I have a piece of advice for anyone thinking about doing a two-day bike tour: make sure that the humidex is below 40°C on the first day and don’t opt for a cooling breeze in the form of a constant 45 km/h headwind—gusting to over 60 km/h—to make the second day easier going. If you are unable to arrange either of these things, you’ll end up with my two-day ride from Kingston to Cobourg last month: withering heat one day, and withering heat plus an energy-sapping headwind the next. Although I highly recommend the route and had a very enjoyable ride, the weather made it much more challenging than it would have been otherwise. Between the heat radiating off the baking asphalt and fierce headwinds pushing me back up hills I’d just fought my way down, “brutal” was the word that came to mind—and frustrated lips—on several occasions over the two days.
I mentioned in a previous post that I was in Kingston for a conference last month, which coincided with the beginning of my vacation. I decided to bring my bike on the bus with me from Toronto and make the return trip into a short bike tour from Kingston to East Dodgeville. And so I found myself pushing a loaded bike away from the curb in downtown Kingston late one sunny Thursday morning in July. The humidex was already pushing 40° but I had plenty of water, food for two meals on the road, and a number of planned stops before I’d roll into my B&B in Wellington a few hours later. The day started to unravel just ten minutes later, when I found myself desperately seeking a shade tree where I could fix my flat tire out of the burning sun.
By the time I’d swapped out the old tube and found the culprit—damn you, staple!—I’d lost half an hour and a good deal of energy. Mini-pumps are great, but 100 strokes for every 10 PSI can take a lot out of you. The rough start was forgotten once I got back onto the road and left Kingston behind. My first-day route to Wellington in Prince Edward County mostly followed the waterfront, but I ventured away from Lake Ontario for a while to visit the abandoned Ernestown station. That inland jog was where I really started feeling the heat. It wasn’t so bad as long as I was moving and had a bit of a breeze in my face, but the first time I stopped to take a picture it was like I’d stepped into an oven. I almost leapt back onto the saddle to get moving again. I had originally planned to stay inland inland for a few more kilometres from Ernestown, but I decided to bust it straight back down to the water, hoping it might be a bit cooler along the lake. That little breeze off Lake Ontario is what kept me going for the next couple of hours.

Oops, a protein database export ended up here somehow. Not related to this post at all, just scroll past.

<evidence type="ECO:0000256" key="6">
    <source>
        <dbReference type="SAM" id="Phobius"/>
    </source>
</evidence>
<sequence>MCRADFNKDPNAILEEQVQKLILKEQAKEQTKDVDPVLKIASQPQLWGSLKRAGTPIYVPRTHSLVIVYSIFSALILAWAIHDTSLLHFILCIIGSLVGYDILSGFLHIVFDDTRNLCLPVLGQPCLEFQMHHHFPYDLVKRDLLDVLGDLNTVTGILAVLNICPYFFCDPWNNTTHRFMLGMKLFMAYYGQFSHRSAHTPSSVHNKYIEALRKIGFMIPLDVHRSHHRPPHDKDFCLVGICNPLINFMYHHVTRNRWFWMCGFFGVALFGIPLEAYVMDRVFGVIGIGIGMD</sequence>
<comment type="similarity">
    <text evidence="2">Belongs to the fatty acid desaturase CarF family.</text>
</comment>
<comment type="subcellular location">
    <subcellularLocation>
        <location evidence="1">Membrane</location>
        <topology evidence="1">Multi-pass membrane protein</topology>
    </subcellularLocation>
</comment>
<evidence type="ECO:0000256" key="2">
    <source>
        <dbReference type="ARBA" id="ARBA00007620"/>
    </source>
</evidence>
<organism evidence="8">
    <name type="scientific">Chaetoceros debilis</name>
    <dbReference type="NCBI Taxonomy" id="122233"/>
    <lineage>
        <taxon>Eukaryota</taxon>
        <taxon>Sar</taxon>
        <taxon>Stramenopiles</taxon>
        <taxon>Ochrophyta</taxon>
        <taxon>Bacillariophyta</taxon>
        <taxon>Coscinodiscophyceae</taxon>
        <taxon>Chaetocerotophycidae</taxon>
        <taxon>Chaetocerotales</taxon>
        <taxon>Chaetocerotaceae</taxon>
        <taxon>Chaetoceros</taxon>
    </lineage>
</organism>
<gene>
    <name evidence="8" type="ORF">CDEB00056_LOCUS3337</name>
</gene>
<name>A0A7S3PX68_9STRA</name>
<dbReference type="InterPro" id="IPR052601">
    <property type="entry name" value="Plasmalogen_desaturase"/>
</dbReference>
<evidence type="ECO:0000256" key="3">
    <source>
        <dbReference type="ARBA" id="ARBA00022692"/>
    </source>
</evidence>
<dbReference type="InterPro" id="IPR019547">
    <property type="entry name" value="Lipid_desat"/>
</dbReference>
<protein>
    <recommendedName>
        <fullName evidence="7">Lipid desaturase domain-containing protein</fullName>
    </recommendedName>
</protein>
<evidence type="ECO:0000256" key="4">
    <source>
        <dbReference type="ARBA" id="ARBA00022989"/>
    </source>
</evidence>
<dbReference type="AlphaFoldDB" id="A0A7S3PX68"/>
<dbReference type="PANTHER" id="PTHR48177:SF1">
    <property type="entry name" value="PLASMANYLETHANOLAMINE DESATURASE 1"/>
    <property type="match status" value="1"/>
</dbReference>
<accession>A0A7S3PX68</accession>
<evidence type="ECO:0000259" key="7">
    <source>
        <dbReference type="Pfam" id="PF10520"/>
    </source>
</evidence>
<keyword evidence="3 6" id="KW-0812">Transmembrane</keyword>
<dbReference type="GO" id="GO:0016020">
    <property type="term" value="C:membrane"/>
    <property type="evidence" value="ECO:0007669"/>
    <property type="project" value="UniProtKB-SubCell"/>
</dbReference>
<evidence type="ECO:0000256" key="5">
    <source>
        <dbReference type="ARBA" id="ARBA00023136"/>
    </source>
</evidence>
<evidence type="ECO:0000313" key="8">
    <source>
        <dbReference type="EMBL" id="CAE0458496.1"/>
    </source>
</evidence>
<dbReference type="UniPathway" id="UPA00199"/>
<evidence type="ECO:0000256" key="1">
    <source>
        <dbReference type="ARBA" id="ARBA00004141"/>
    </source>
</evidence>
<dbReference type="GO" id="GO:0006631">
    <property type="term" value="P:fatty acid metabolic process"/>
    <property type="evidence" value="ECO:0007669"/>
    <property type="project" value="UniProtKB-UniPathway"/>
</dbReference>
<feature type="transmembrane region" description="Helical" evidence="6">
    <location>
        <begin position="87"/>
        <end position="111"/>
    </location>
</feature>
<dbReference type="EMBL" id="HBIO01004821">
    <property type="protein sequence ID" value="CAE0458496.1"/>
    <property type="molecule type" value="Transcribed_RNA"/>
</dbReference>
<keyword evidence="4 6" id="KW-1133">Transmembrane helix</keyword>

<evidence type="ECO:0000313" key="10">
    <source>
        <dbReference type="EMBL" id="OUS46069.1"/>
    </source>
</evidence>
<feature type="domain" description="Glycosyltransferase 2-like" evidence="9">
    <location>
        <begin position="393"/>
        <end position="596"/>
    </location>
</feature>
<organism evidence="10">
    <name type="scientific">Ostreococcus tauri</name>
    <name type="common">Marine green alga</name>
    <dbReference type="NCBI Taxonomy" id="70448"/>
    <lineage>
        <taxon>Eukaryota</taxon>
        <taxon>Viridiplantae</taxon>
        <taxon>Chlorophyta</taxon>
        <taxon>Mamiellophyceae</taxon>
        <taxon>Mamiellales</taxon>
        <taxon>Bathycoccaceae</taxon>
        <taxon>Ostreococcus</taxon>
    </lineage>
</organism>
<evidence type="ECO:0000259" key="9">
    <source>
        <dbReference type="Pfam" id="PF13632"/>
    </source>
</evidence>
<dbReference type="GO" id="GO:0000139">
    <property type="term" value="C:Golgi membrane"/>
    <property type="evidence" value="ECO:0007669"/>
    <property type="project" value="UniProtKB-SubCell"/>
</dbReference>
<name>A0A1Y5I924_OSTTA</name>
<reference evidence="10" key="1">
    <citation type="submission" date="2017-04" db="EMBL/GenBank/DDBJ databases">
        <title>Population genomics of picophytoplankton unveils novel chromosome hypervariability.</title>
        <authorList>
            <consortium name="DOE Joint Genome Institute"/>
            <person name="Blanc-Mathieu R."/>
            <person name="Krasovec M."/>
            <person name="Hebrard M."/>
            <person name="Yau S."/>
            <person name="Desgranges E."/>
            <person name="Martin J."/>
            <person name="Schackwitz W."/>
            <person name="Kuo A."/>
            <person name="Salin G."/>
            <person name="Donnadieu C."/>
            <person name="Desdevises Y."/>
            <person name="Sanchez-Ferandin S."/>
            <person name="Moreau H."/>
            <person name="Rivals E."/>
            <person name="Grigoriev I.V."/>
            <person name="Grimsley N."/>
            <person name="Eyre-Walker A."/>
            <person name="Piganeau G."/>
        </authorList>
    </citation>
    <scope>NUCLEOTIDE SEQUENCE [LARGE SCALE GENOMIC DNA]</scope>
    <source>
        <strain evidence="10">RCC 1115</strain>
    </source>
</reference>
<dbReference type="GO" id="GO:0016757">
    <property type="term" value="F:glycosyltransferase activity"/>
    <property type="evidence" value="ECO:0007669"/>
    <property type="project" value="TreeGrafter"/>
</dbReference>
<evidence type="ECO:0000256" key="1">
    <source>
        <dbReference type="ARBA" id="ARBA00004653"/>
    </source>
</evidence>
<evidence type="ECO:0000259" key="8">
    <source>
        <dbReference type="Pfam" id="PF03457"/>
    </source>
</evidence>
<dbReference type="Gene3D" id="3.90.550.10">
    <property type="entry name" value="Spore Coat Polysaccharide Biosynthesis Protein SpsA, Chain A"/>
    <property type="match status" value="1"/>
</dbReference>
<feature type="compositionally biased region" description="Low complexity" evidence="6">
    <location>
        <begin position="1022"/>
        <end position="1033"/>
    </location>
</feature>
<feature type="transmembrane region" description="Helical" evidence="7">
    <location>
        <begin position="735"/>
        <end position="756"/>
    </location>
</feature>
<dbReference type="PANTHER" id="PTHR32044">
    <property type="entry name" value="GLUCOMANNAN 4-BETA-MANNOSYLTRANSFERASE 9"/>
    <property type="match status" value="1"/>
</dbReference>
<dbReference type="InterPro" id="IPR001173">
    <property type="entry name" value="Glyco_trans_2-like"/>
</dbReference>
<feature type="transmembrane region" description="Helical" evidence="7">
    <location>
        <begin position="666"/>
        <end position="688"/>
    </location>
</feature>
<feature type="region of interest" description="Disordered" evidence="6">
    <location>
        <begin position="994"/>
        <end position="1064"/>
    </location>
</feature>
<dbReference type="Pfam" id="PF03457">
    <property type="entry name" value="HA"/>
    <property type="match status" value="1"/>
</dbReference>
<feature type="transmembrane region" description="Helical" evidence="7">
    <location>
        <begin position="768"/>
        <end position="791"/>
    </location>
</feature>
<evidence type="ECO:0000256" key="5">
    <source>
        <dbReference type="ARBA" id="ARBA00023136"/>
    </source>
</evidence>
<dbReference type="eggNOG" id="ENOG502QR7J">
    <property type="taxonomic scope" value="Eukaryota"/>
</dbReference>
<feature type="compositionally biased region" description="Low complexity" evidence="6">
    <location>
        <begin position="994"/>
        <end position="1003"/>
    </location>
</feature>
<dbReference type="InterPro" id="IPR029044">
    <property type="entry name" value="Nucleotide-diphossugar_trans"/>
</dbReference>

Google defaults to suggesting a route from Kingston to Cobourg farther inland through Napanee and Belleville, but I opted for the Waterfront Trail/Loyalist Parkway to Adolphustown, across the Glenora ferry, and through Prince Edward County. Once you pass Bath outside Kingston, traffic on the road is relatively light. After you pass the road that goes north to Napanee, the final 20 km or so along the peninsula to the ferry is very quiet. So much so that eventually you realize that if the ferry isn’t running for some reason, you’ve got a long, lonely ride back to civilization. Check the schedule and ferry status before you leave!
Fortunately, the ferry runs often enough in the summer months that wait times are minimal. And once you cross into Prince Edward County, you’ve got many choices for riding: the main road and a rail trail both lead directly into Wellington, or you can tootle away on the grid of backroads if that’s your thing. I’d have been happy to spend more time exploring the options, but by the time I got into The County, it felt like my shirt had melted into my skin and I just wanted to have a cool shower and a sit-down dinner, in that order. Did I mention that it was hot? It was hot!
I rolled up to Magnolia Meadows, a B&B that I’d found via the Welcome Cyclists website, early on Thursday evening. My hosts, Bob and Isabelle, were friendly and accommodating, storing my bike safely in the garage overnight. Isabelle makes a mean breakfast, but I’ll get to that in my next post.
There’s just one thing about Wellington: this tourist town rolls up for the night very early by Toronto standards: by the time I headed out for dinner at 8 p.m. on Thursday evening, still almost an hour before sunset, only one restaurant and a convenience store were open. Even the grocery store was closed up tight. The restaurant where Risa and I have eaten dinner on previous visits now features a sign saying that it closes for the day at 3 p.m. Crazy! But there’s good(?) news for the scene in Wellington: the Drake will soon be opening the Drake Devonshire Inn for all of the hipster day-trippers and overnighters who ride their fixies from Toronto. I mock, but it would have been nice to have an extra choice for dinner somewhere between pork tenderloin at the pricey East and Main, or potato chips from the convenience store. East and Main was good, but busy enough that you’d think that a town that caters to tourists and sports a dozen B&Bs could support at least two restaurants open past 6 p.m. during the summer. I couldn’t get an ice cream at 9:30 because even the convenience store was closed by then. Did I mention that it was hot?
But enough bellyaching. Check out the gallery from Day 1 below the fold. Coming up next: Day 2: Blow the man down!